The temporary reduction was accompanied by an increase in excise duty of 8% for wine and 4% for spirits, designed to ensure that the impact of the VAT change was broadly cost-neutral for alcohol.
The Chancellor confirmed today that these excise duty increases will remain in place despite widespread calls for them to be rescinded once VAT returns to 17.5%. Responding to today's statement Jeremy Beadles, chief executive of the WSTA, said: "Today's confirmation that these tax increases will remain in place is disappointing for the trade and the millions of British consumers they serve, though sadly it is not surprising given the state of public finances.
"This means that since last year's Budget excise duty has gone up by around 20% for wine and 16% for spirits - excessive increases at a time when most families are feeling the pinch."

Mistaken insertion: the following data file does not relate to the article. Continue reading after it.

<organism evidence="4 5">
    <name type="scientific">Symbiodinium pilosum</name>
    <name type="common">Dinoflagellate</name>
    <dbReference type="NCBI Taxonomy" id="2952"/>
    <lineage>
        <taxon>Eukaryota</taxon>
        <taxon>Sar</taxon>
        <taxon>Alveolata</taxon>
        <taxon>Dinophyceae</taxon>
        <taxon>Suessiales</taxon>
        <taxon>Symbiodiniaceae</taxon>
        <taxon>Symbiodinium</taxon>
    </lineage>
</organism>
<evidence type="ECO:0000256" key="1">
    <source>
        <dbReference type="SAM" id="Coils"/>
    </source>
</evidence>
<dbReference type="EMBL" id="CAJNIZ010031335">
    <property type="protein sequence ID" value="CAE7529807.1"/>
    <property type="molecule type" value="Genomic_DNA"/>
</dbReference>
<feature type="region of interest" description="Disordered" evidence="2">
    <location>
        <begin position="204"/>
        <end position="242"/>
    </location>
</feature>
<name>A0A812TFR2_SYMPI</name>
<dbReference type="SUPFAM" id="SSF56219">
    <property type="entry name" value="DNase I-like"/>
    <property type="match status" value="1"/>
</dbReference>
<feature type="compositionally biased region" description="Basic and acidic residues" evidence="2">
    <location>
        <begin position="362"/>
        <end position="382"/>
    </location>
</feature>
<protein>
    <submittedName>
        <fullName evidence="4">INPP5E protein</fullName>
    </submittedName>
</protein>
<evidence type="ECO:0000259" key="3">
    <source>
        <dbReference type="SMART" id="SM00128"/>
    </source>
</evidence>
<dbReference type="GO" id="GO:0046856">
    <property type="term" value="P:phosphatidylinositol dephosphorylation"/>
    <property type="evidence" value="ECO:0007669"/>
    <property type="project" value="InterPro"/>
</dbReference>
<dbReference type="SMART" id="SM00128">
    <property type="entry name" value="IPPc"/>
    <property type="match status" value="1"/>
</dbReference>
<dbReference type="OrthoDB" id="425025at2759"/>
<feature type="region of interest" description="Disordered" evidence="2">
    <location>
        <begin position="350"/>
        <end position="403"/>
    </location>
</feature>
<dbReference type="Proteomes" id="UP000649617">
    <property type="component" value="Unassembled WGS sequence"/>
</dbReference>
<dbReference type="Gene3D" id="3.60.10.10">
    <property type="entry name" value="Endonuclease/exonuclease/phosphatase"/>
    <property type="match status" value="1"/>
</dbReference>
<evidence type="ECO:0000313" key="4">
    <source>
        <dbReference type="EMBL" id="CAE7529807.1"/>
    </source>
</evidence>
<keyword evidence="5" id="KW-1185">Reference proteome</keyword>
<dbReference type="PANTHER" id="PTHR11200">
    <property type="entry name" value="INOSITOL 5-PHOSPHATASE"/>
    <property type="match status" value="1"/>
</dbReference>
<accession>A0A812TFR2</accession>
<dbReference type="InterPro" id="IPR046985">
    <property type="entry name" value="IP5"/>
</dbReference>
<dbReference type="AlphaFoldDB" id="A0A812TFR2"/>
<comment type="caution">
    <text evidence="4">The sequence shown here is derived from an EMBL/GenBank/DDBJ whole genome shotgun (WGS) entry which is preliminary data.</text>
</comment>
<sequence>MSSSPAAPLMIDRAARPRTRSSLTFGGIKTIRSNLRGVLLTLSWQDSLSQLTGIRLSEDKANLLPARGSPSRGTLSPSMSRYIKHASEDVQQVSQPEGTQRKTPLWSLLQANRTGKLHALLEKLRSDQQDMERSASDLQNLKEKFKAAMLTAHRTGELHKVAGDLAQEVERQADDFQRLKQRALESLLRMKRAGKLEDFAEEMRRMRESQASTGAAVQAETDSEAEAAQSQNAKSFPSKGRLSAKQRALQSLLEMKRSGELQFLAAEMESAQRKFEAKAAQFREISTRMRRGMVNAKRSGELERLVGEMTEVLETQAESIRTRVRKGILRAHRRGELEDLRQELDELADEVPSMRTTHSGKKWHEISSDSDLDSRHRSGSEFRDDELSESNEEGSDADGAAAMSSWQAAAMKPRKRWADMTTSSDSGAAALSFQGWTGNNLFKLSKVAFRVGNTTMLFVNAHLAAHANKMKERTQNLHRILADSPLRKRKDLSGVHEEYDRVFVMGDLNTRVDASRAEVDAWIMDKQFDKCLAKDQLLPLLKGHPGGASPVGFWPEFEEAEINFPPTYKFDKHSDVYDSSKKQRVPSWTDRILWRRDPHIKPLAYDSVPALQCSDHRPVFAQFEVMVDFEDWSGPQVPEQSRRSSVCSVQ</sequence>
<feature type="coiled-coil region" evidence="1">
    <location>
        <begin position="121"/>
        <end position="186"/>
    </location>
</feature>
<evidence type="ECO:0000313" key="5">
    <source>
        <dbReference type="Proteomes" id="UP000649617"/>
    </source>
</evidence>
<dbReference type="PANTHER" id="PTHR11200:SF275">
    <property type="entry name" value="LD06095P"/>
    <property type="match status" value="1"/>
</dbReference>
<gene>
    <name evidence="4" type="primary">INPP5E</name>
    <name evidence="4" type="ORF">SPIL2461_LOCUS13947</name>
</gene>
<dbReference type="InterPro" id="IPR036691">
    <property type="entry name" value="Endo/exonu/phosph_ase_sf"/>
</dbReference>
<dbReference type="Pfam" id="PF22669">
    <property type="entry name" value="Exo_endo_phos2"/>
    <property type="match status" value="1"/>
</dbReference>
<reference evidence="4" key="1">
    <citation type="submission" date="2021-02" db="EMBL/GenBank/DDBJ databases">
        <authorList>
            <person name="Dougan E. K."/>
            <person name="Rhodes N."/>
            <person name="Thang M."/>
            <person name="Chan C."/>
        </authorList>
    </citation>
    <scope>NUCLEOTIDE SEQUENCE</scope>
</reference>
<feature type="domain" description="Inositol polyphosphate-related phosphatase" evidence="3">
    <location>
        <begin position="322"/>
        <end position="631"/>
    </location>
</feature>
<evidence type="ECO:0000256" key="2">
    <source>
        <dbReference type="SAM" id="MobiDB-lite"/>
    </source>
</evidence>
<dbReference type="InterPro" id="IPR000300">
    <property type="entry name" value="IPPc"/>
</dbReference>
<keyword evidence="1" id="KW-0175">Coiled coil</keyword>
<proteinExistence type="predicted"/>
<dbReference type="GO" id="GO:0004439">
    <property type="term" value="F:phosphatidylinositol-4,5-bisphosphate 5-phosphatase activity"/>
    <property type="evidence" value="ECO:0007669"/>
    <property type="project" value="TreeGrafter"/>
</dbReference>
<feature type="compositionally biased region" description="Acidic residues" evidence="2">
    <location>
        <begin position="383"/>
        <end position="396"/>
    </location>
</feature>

British Beer and Pub Association (BBPA) chief executive, Brigid Simmonds, said: “The VAT increase will put at least six pence on a pint of beer. We also face a further two per cent above inflation beer tax rise in the Budget early next year. Beer tax already accounts for around a third of the price of a pint and these increases will put yet more pressures on hard pressed pubs and consumers.
“The industry had to endure an 8 per cent increase in beer duty last December, which cancelled out the VAT cut enjoyed by every other sector. Since the Budget of 2008, our tax bill has gone up by £600 million during one of the deepest and longest recessions in living memory. Taken together, this amounts to a stealth tax on brewers, pubs and their customers. It is time for Government action to support the economic, community and social value of pubs.”